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zuo xing wai xing xiu ke de shen jian zhi ning da mo yi zuo dan zuo han liang de zhu hua
Author(s): 
Pages: 256-265
Year: Issue:  3
Journal: Acta Physiologica Sinica

Keyword:  休克止血带有害性大鼠平均含量局部血流毫米汞柱骨折麻醉敲打;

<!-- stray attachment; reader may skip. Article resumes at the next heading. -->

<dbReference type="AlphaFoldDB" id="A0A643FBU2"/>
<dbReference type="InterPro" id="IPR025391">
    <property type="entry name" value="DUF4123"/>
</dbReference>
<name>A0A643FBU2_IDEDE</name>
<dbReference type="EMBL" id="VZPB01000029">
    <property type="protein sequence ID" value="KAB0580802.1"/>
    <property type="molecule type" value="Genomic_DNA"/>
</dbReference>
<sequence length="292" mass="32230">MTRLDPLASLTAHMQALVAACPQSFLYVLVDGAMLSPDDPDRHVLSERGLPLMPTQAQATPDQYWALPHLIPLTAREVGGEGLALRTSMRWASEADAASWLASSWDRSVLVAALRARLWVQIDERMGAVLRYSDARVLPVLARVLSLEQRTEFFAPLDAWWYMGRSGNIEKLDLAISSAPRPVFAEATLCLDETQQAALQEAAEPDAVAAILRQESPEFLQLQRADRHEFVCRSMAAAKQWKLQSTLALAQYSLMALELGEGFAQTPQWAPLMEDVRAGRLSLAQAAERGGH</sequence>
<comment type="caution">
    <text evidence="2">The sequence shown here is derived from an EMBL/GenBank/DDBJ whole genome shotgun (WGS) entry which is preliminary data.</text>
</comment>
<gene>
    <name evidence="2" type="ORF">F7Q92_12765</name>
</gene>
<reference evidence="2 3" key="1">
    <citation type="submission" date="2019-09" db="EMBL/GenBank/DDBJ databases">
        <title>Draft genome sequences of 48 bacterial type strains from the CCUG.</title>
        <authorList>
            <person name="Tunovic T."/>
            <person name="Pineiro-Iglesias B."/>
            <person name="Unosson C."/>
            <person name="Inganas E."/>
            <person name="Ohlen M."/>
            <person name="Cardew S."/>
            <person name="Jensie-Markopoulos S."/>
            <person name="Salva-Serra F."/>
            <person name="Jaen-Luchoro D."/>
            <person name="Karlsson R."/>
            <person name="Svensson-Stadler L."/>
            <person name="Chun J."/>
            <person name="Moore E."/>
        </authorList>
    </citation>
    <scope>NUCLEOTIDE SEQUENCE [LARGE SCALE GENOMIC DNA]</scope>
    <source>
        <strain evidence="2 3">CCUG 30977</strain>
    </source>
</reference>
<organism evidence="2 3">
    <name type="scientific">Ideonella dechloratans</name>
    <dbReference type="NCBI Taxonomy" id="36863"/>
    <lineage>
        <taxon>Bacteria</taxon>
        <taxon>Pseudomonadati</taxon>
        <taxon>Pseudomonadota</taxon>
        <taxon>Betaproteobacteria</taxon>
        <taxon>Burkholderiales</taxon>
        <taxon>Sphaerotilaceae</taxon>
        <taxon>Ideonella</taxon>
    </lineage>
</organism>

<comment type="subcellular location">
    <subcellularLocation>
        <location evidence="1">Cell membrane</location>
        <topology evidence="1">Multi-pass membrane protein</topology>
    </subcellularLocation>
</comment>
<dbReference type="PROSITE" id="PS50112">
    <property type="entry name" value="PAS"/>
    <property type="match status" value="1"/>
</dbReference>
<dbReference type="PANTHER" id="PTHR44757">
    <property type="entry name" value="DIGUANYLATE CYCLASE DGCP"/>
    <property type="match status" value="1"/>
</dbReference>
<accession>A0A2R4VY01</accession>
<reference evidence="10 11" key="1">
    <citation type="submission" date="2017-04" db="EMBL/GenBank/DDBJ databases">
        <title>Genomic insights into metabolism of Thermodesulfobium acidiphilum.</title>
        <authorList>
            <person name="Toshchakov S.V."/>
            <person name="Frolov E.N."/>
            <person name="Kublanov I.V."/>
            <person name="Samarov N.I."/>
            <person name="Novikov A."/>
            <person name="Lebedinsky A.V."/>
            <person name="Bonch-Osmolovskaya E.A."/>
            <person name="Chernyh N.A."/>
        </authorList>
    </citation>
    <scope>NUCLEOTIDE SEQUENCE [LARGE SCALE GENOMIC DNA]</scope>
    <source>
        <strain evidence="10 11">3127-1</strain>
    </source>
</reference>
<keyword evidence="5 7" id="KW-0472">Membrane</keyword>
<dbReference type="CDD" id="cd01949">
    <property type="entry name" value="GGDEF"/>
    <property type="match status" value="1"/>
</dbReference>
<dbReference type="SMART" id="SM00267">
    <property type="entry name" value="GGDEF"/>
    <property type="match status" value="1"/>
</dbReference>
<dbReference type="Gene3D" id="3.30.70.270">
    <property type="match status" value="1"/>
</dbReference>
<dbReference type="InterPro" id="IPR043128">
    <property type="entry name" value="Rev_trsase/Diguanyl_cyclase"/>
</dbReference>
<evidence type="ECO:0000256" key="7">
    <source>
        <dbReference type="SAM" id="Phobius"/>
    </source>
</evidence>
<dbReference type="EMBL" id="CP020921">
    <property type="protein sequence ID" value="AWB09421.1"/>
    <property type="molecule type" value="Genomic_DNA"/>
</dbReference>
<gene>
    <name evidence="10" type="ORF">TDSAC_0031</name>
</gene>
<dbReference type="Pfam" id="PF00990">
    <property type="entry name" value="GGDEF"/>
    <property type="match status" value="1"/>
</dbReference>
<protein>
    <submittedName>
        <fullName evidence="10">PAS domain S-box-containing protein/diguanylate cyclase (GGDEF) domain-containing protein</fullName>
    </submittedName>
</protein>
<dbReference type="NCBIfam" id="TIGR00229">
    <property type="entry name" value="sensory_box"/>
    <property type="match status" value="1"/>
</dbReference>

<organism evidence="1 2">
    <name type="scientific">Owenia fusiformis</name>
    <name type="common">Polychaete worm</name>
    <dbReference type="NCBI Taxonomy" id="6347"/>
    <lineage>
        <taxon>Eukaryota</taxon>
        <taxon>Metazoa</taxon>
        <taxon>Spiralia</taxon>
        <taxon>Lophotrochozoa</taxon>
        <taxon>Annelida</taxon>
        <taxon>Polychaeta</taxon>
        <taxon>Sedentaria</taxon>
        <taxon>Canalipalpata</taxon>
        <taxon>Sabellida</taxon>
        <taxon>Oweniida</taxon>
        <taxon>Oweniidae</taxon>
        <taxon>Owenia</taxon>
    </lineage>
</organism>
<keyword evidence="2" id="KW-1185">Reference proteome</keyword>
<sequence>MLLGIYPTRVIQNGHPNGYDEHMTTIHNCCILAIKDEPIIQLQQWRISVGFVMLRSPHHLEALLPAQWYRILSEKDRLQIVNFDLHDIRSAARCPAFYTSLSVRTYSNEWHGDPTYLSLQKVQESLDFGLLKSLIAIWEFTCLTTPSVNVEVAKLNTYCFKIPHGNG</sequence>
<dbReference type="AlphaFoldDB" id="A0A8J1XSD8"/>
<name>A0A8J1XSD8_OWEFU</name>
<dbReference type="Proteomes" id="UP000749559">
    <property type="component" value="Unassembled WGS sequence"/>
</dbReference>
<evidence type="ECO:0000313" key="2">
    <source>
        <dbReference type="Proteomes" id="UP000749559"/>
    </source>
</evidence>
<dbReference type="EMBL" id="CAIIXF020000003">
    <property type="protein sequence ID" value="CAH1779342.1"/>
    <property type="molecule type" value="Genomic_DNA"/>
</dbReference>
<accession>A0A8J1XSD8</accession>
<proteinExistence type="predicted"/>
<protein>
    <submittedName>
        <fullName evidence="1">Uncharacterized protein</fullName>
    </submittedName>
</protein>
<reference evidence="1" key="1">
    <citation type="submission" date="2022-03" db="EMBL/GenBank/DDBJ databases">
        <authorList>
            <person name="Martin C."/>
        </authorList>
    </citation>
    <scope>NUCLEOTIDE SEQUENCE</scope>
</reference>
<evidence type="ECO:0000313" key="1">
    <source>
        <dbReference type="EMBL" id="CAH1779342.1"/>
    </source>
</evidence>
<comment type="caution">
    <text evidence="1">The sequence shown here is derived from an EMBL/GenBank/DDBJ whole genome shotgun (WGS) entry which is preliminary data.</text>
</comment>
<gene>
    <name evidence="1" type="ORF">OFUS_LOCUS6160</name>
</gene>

Abstract: The functional changes of the brain of rat during traumatic shock, induced by crushing and beating on the hind limbs, were studied by investigating the changes of the acetylcholine (Ac) content of the brain. The nervous mechanism of traumatic shock was further explored. The Ac content of the brain was markedly increased during traumatic shock, but showed no significant change when shock had been prevented to occur. The increase of the brain Ac content may be taken as an index of central inhibition occurring in the state of shock. Short-period (15-20 min.) application of tourniquet on the root of both hind limbs was shown to be a simple and reliable method for the prevention of shock induced by trauma on the hind limbs. The local circulation as well as the local nervous conduction could be completely blocked by the mechanical compression. On releasing the tourniquet, the local blood flow was restored at once, but the nervous function showed no improvement within the period of observation as long as 30 min. The fact that most of the traumatized animals did not develop shock within this period indicates that the shockprevention effect of the tourniquet depends chiefly on the blockade of the local nervous conduction, the central nervous system being thereby protected against the invasion of the nociceptive impulses coming from the injured area. A direct evidence of the nervous mechanism of shock was afforded by the facts that shock could be induced (1) by traumatizing the perfused hind limb communicating with the rest of the body only by way of nerves, and (2) by the prolonged electrical stimulation of the sciatic nerves of the conscious rats. The possible mechanism of the nociceptive afferent impulses in producing traumatic shock is discussed. The author believes that the nociceptive afferent impulses (esp. painful impulses) which suddenly interupt the cortical and subcortical activity, should be the major cause of primary shock here described. In view of the present experiment, the importance of early removal of the local stimulating agents and blocking the local nerves for 15-20 minutes in the prevention and management of surgical shock, is indicated.
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